As far as Cerena could see, Arnaud was just a boy with big hands, a permanent confident smile, and brown hair cut too short for fashion and too long to keep from spiking at sprightly angles. He was built like a real sailor, muscle-rounded shoulders padding out his silver-green jacket, palms bulked with old calluses, his stride permanently modified by the roll of the ocean. He was sweet, every word balanced on the line between polite and genuinely friendly, and Cerena had a hard time finding things to dislike about his company.
But when he approached, Leonne returned his greeting as if it bored her. She stopped and smiled, asked him how he liked the cooler weather they’d been having, asked if he’d heard any news from home and how his mother was doing, and never managed to lose the impression that she had somewhere she needed to be at the far end of the hall. She was polite, as she always was, but nothing more and very soon Arnaud bowed to her, said he hoped he would see her again soon, and let her and Cerena continue on their way.
They had nowhere to be and continued wandering down the open air hall in lazy steps.
Cerena glanced over her shoulder after a moment, making sure that they had sufficiently distanced themselves.
“We don’t like him?” Cerena murmured.
Leonne shoulders shook in a quick, silent laugh. “We?” she said evenly. “The clan likes him just fine. He’s been a very reasonable ambassador for the Naeris. My father was quite pleased with one of the trade agreements he proposed. They have some excellent oil refineries on their island, which we need, and Arnaud knew it, but he was still good to us.”
“You don’t like him?” Cerena corrected.
“I think that anyone who can speak that gently to a Clan Lord’s daughter should not be able to be so cutting toward servants,” Leonne said.
“No…” Cerena said. She winced in anticipation.
“I was only walking past,” Leonne told her, lips curved tensely to cover her distaste. “I was treated to every syllable of his chastising some poor girl for being ten minutes late in bringing his afternoon drink. It was like listening to a rhinoceros screaming.”
Cerena shook her head. “So, how long will you let him stay in the island?”
Leonne looked at her. “As long as he likes, as an ambassador.”
“He’s here for you,” Cerena said slowly. “Just like every other handsome moneyed man who just suddenly decided to attend the court of the Clan Lord with an unmarried heir.”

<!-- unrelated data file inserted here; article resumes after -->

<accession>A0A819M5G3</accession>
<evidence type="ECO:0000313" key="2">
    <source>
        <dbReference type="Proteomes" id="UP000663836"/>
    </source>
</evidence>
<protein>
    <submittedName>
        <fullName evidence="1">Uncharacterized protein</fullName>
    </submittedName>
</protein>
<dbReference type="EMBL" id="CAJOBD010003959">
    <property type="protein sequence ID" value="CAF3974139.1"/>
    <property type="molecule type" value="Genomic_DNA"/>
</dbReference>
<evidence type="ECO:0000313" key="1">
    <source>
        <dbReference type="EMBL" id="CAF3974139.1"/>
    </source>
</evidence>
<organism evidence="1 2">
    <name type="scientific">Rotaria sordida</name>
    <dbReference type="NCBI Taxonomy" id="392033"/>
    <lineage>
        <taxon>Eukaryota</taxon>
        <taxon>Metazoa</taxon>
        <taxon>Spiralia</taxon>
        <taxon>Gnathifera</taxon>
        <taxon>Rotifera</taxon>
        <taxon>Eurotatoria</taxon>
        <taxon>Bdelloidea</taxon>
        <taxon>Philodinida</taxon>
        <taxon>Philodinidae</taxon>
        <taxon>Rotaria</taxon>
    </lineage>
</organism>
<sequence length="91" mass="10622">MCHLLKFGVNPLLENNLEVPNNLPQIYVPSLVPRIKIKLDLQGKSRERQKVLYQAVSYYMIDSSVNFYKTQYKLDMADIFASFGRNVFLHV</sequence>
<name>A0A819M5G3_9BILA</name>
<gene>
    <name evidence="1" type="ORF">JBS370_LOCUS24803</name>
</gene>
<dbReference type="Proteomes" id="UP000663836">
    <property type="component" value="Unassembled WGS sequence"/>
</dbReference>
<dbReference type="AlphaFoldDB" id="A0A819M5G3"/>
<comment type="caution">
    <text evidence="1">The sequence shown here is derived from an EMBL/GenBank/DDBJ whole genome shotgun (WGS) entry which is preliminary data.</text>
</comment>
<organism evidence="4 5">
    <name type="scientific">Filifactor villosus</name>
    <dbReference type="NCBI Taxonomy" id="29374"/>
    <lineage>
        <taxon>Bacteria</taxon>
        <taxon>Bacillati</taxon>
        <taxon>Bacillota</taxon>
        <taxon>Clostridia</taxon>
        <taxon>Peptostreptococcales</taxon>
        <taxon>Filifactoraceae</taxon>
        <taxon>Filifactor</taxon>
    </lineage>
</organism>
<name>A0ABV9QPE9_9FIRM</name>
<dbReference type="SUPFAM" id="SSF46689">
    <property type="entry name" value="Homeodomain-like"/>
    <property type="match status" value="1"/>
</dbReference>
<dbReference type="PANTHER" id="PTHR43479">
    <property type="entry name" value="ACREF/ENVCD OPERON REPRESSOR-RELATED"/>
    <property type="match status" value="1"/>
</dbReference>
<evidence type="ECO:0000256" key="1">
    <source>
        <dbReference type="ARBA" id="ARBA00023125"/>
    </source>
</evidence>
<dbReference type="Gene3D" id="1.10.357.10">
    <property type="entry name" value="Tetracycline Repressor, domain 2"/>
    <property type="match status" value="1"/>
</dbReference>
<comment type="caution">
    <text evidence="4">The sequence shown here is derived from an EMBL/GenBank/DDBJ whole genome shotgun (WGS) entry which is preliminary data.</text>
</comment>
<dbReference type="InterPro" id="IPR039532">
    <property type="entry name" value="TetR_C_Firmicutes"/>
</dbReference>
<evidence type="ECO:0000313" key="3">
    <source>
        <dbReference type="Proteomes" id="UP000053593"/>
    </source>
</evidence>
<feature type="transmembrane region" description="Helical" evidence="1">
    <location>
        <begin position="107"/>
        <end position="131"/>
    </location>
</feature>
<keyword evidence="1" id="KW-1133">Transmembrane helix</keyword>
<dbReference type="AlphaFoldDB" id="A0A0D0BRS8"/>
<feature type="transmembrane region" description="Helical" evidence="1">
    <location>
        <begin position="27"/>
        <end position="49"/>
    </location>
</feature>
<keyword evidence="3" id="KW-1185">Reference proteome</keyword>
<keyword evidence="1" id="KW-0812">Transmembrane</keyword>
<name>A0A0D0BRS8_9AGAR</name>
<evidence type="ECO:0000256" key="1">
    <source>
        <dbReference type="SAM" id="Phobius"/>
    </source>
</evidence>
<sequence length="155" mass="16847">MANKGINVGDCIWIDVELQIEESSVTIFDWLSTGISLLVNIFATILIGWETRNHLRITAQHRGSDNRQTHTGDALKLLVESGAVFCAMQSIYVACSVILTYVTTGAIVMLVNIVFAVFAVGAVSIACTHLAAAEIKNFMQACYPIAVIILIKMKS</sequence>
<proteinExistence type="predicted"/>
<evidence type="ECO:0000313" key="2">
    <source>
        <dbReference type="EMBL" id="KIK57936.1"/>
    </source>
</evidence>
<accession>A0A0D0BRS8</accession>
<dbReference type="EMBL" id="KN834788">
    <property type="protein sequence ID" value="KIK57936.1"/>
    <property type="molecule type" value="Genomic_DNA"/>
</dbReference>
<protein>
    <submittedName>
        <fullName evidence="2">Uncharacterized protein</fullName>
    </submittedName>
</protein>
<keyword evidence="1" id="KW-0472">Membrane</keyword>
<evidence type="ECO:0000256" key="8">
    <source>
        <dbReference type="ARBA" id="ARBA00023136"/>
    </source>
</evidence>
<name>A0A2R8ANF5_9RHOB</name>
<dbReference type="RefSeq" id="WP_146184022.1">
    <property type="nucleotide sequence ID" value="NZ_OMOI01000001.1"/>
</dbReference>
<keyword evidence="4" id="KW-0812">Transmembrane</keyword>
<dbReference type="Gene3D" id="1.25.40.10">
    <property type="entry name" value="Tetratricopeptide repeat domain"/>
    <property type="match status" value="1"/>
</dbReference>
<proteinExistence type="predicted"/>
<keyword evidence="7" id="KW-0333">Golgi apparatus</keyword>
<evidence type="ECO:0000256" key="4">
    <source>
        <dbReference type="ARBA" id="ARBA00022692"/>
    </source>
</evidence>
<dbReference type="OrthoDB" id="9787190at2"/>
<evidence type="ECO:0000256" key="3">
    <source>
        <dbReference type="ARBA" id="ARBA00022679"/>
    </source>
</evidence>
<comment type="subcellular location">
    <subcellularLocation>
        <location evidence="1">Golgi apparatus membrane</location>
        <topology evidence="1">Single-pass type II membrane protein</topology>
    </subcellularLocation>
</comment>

“I know,” Leonne said, just as heavily. Her mouth was tilting into a more natural smile. “I didn’t ask them to come, so I can’t ask them to leave. The most I can do is show no interest in the mean idiots and hope they notice that they bore me.”
Laughing quietly, Cerena looped her arm through Leonne’s, hugging her friend’s arm briefly as they walked. “If I’ve never said it…”
Leonne rolled her eyes. “You’ve said it.”
“… Allow me to tell you with full earnestness…
“And bombastic extravagance,” Leonne said.
Cerena squeezed her hand. “… how fortunate I feel that you are the Clan Lord’s daughter, and my grandfather milks cows.”
“On your father’s side,” Leonne said, half-glaring at her. “On your mother’s side he advises my father on homeland law, or you wouldn’t be living in my palace.” She shook her head.
Cerena pretended to sigh. “Which is a pity. I’d fit so much better in a barn.”
Leonne made a deep clicking noise, as if she had cut a groan short.
“Besides, the point is, I’m not envious of you,” Cerena said. She made a point of facing forward, though she knew that Leonne was looking over at her, still almost glaring, but too used to Cerena to really be offended. “Not at all. Couldn’t be if I tried.”
“Thank you,” Leonne said, almost eloquent enough to make it sound honest.
“And really, you’re the best one for this,” Cerena said. “You can always point out the mean idiots before they get the chance to surprise you with it. You’re so much better about it than the rest of us that break our own hearts on friends that are more artful than amiable.”
“Oh, please don’t,” Leonne murmured.
“It’s very intelligent of you,” Cerena said with a smile.
Leonne shook her head. “Go back to not being envious of me, please.”
“What?” Cerena asked.
Leonne pulled her to a gentle stop. “It’s not intelligence, Cer,” she said. “It’s suspicion. Just… horrible suspicion. I meet anyone and I assume they’re idiots, then wait very patiently and without any real expectation for them to prove that they’re not.” Leonne held her eyes, waiting for that to sink in.
Leonne looked down with a sharp, tense smile, and turned to continue on.
“I think,” Cerena said, moving on beside her. She paused on a breath she didn’t need to take. “That might feel better if you could make fun of the shape of their noses after they become confirmed idiots.”
Leonne glanced at her.
“Or their ears, or their shoes, or the way they stack their peas on their forks,” Cerena said in quick surrender. “Whatever suits you.”
Slowly, quietly, Leonne laughed.